While this is undoubtedly good news, we cannot let it blind us to a hard truth. Bees are still dying; it’s just that we’re finding the dead bodies now, whereas with C.C.D., they were vanishing. Bees are still threatened by at least three major enemies: diseases, chemicals (pesticides, fungicides, herbicides, etc.) and habitat loss.

Check out the full op-ed for Wilson-Rich’s take on the importance of pollinators and what policy changes could help the future of the bee. You can also hear an interview with Wilson-Rich on Radio Boston:

Wilson-Rich is the author of The Bee: A Natural History.

This book takes an incomparable look at this astounding diversity, blending an engaging narrative with practical, hands-on discussions of such topics as beekeeping and bee health. It explores our relationship with the bee over evolutionary time, delving into how it came to be, where it stands today, and what the future holds for humanity and bees alike.

The Bee

  • Provides an accessible, illustrated look at the human–bee relationship over time
  • Features a section on beekeeping and handy go-to guides to the identification, prevention, and treatment of honey bee diseases Covers bee evolution, ecology, genetics, and physiology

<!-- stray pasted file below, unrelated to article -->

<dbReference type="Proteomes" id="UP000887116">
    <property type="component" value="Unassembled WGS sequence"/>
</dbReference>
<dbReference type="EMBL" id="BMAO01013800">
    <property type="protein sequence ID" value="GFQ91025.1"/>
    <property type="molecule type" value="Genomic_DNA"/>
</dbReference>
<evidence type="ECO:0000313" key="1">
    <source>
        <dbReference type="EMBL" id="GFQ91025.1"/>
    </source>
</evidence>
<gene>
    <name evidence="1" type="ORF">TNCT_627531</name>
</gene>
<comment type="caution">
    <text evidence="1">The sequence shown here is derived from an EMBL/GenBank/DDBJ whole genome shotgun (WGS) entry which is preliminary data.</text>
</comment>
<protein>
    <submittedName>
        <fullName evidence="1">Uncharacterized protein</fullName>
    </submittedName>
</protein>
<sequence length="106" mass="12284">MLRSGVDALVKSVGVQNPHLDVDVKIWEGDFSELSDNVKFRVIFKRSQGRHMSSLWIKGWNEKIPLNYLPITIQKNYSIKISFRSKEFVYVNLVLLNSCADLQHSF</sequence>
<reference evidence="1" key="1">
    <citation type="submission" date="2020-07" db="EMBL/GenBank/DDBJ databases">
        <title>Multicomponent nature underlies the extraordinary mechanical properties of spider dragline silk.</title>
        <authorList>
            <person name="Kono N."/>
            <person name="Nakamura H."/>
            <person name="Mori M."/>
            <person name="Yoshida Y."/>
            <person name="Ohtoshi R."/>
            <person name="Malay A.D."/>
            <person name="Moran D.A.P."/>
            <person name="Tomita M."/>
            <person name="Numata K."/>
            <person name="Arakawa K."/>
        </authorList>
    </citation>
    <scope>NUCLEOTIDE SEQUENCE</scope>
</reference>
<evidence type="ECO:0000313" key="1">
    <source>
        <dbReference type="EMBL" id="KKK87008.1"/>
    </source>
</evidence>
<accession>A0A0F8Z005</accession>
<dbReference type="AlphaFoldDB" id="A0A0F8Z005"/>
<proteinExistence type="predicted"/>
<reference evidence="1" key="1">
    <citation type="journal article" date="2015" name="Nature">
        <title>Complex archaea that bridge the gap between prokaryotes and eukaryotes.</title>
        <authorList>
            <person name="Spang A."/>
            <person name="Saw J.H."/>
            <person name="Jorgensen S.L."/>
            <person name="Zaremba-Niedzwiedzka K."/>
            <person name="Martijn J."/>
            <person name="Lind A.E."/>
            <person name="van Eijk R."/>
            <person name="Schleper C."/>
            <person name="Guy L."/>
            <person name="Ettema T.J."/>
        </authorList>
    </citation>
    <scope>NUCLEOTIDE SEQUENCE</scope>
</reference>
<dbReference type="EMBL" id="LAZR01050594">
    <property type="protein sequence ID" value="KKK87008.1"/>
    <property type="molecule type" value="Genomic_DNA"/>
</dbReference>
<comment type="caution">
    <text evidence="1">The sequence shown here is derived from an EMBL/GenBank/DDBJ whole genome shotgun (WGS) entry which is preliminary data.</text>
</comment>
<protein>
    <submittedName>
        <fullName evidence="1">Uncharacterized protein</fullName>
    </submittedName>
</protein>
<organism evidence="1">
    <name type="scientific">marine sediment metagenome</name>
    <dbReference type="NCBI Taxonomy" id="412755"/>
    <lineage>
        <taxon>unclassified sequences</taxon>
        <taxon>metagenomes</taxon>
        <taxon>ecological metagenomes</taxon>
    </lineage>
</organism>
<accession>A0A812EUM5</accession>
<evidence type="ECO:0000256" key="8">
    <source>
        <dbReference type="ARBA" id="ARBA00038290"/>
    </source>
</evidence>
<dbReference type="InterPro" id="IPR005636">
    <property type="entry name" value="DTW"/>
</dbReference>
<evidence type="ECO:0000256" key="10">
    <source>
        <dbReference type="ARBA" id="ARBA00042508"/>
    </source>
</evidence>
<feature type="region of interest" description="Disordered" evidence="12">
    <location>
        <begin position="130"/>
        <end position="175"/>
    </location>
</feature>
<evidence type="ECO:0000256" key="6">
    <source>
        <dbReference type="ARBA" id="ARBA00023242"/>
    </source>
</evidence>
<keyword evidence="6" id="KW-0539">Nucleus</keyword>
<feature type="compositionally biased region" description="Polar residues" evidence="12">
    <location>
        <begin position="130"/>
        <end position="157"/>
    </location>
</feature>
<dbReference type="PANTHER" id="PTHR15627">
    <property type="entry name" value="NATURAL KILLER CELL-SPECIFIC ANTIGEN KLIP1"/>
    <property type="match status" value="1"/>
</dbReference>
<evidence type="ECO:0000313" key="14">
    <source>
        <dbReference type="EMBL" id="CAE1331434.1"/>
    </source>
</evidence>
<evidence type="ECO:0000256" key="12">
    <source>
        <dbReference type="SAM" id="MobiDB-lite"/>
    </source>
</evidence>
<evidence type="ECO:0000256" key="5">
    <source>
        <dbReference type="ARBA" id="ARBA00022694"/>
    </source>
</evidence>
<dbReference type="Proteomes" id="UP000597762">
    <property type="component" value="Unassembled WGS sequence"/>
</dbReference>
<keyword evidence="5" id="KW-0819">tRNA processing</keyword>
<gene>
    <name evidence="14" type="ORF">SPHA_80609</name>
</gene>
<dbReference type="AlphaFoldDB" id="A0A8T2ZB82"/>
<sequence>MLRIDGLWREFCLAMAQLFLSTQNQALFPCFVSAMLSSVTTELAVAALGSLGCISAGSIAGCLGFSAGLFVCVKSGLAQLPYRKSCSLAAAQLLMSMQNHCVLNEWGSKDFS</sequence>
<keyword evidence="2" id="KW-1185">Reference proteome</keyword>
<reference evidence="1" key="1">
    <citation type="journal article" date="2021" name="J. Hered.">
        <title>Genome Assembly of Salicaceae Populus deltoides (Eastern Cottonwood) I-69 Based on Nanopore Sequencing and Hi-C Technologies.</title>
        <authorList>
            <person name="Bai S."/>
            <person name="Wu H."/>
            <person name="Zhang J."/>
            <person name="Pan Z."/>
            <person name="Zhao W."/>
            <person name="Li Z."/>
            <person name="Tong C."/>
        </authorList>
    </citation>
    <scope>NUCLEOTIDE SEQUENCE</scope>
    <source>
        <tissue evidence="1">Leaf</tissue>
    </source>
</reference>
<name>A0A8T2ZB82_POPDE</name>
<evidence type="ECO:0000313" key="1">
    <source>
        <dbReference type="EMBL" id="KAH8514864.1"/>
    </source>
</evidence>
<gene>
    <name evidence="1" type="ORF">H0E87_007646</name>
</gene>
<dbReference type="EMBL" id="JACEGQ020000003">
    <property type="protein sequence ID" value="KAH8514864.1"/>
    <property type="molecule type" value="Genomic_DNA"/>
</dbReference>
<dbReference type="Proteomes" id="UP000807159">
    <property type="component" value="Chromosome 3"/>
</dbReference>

• Includes a directory of notable bee species
  • Presents a holistic approach to bee health, including organic and integrated pest management techniques
  • Shows what you can do to help bee populations

Readers are buzzing about it — join in and preview the introduction of The Bee for yourself.

 

Princeton University Press’s best-selling books for the past week

 

These are the best-selling books for the past week.

1177 BC: The Year Civilization Collapsed by Eric H. Cline
 Carlson_Tesla jacket Tesla: Inventor of the Electrical Age by W. Bernard Carlson
DarwinFinches
40 Years of Evolution: Darwin’s Finches on Daphne Major Island by Peter R. Grant and B. Rosemary Grant
Fernandez_Everyday cover Everyday Calculus: Discovering the Hidden Math All around Us by Oscar E. Fernandez
Fawcett_Liberalism_S14 Liberalism: The Life of an Idea by Edmund Fawcett
The Five Elements of Effective Thinking
The 5 Elements of Effective Thinking by Edward B. Burger and Michael Starbird
I Ching The I Ching or Book of Changes, edited by Hellmut Wilhelm, translated by Cary F. Baynes
thebox The Box: How the Shipping Container Made the World Smaller and the World Economy Bigger by Marc Levinson
OnBullshit On Bullshit by Harry G. Frankfurt
shtetl
The Golden Age Shtetl: A New History of Jewish Life in East Europe by Yohanan Petrovsky-Shtern